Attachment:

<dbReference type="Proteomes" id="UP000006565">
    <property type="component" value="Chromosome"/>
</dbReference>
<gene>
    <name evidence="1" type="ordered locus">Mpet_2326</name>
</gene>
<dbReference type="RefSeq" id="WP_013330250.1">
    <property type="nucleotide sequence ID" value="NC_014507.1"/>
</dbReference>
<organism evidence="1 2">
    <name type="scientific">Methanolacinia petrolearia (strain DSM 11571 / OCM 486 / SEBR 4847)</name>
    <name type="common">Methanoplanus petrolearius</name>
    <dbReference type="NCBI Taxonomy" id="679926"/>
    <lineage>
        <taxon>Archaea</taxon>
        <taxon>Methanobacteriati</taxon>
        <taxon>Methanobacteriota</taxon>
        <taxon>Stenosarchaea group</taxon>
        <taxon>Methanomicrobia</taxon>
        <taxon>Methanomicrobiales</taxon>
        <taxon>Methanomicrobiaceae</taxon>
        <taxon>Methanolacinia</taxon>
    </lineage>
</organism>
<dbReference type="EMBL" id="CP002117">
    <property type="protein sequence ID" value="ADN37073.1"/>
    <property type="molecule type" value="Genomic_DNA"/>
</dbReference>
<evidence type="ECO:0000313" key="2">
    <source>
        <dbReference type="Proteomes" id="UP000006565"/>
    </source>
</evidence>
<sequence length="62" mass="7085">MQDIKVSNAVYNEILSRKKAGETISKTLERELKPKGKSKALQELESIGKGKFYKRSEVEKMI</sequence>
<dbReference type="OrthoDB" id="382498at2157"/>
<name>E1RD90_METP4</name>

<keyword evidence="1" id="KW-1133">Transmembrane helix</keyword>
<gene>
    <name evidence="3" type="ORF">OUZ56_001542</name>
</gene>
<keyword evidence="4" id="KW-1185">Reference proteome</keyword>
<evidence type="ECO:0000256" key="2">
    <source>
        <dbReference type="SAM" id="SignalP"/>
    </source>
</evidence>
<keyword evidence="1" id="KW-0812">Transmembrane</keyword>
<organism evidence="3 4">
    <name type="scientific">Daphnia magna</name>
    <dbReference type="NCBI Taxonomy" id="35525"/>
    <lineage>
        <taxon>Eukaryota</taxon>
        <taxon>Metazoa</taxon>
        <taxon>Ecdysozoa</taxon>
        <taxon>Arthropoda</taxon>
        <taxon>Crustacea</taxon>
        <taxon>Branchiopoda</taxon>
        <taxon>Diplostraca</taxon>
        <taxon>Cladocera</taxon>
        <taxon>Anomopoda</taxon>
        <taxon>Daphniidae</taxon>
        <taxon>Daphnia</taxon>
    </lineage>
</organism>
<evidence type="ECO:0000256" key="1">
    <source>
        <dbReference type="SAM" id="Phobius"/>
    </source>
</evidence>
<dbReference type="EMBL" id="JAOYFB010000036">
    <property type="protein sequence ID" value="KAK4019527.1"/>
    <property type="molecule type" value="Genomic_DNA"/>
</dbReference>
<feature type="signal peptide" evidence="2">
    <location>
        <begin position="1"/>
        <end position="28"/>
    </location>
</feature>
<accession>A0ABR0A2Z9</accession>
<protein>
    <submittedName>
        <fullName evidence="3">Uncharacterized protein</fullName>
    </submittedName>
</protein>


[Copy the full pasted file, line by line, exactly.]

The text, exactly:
<dbReference type="Proteomes" id="UP000006565">
    <property type="component" value="Chromosome"/>
</dbReference>
<gene>
    <name evidence="1" type="ordered locus">Mpet_2326</name>
</gene>
<dbReference type="RefSeq" id="WP_013330250.1">
    <property type="nucleotide sequence ID" value="NC_014507.1"/>
</dbReference>
<organism evidence="1 2">
    <name type="scientific">Methanolacinia petrolearia (strain DSM 11571 / OCM 486 / SEBR 4847)</name>
    <name type="common">Methanoplanus petrolearius</name>
    <dbReference type="NCBI Taxonomy" id="679926"/>
    <lineage>
        <taxon>Archaea</taxon>
        <taxon>Methanobacteriati</taxon>
        <taxon>Methanobacteriota</taxon>
        <taxon>Stenosarchaea group</taxon>
        <taxon>Methanomicrobia</taxon>
        <taxon>Methanomicrobiales</taxon>
        <taxon>Methanomicrobiaceae</taxon>
        <taxon>Methanolacinia</taxon>
    </lineage>
</organism>
<dbReference type="EMBL" id="CP002117">
    <property type="protein sequence ID" value="ADN37073.1"/>
    <property type="molecule type" value="Genomic_DNA"/>
</dbReference>
<evidence type="ECO:0000313" key="2">
    <source>
        <dbReference type="Proteomes" id="UP000006565"/>
    </source>
</evidence>
<sequence length="62" mass="7085">MQDIKVSNAVYNEILSRKKAGETISKTLERELKPKGKSKALQELESIGKGKFYKRSEVEKMI</sequence>
<dbReference type="OrthoDB" id="382498at2157"/>
<name>E1RD90_METP4</name>

<keyword evidence="1" id="KW-1133">Transmembrane helix</keyword>
<gene>
    <name evidence="3" type="ORF">OUZ56_001542</name>
</gene>
<keyword evidence="4" id="KW-1185">Reference proteome</keyword>
<evidence type="ECO:0000256" key="2">
    <source>
        <dbReference type="SAM" id="SignalP"/>
    </source>
</evidence>
<keyword evidence="1" id="KW-0812">Transmembrane</keyword>
<organism evidence="3 4">
    <name type="scientific">Daphnia magna</name>
    <dbReference type="NCBI Taxonomy" id="35525"/>
    <lineage>
        <taxon>Eukaryota</taxon>
        <taxon>Metazoa</taxon>
        <taxon>Ecdysozoa</taxon>
        <taxon>Arthropoda</taxon>
        <taxon>Crustacea</taxon>
        <taxon>Branchiopoda</taxon>
        <taxon>Diplostraca</taxon>
        <taxon>Cladocera</taxon>
        <taxon>Anomopoda</taxon>
        <taxon>Daphniidae</taxon>
        <taxon>Daphnia</taxon>
    </lineage>
</organism>
<evidence type="ECO:0000256" key="1">
    <source>
        <dbReference type="SAM" id="Phobius"/>
    </source>
</evidence>
<dbReference type="EMBL" id="JAOYFB010000036">
    <property type="protein sequence ID" value="KAK4019527.1"/>
    <property type="molecule type" value="Genomic_DNA"/>
</dbReference>
<feature type="signal peptide" evidence="2">
    <location>
        <begin position="1"/>
        <end position="28"/>
    </location>
</feature>
<accession>A0ABR0A2Z9</accession>
<protein>
    <submittedName>
        <fullName evidence="3">Uncharacterized protein</fullName>
    </submittedName>
</protein>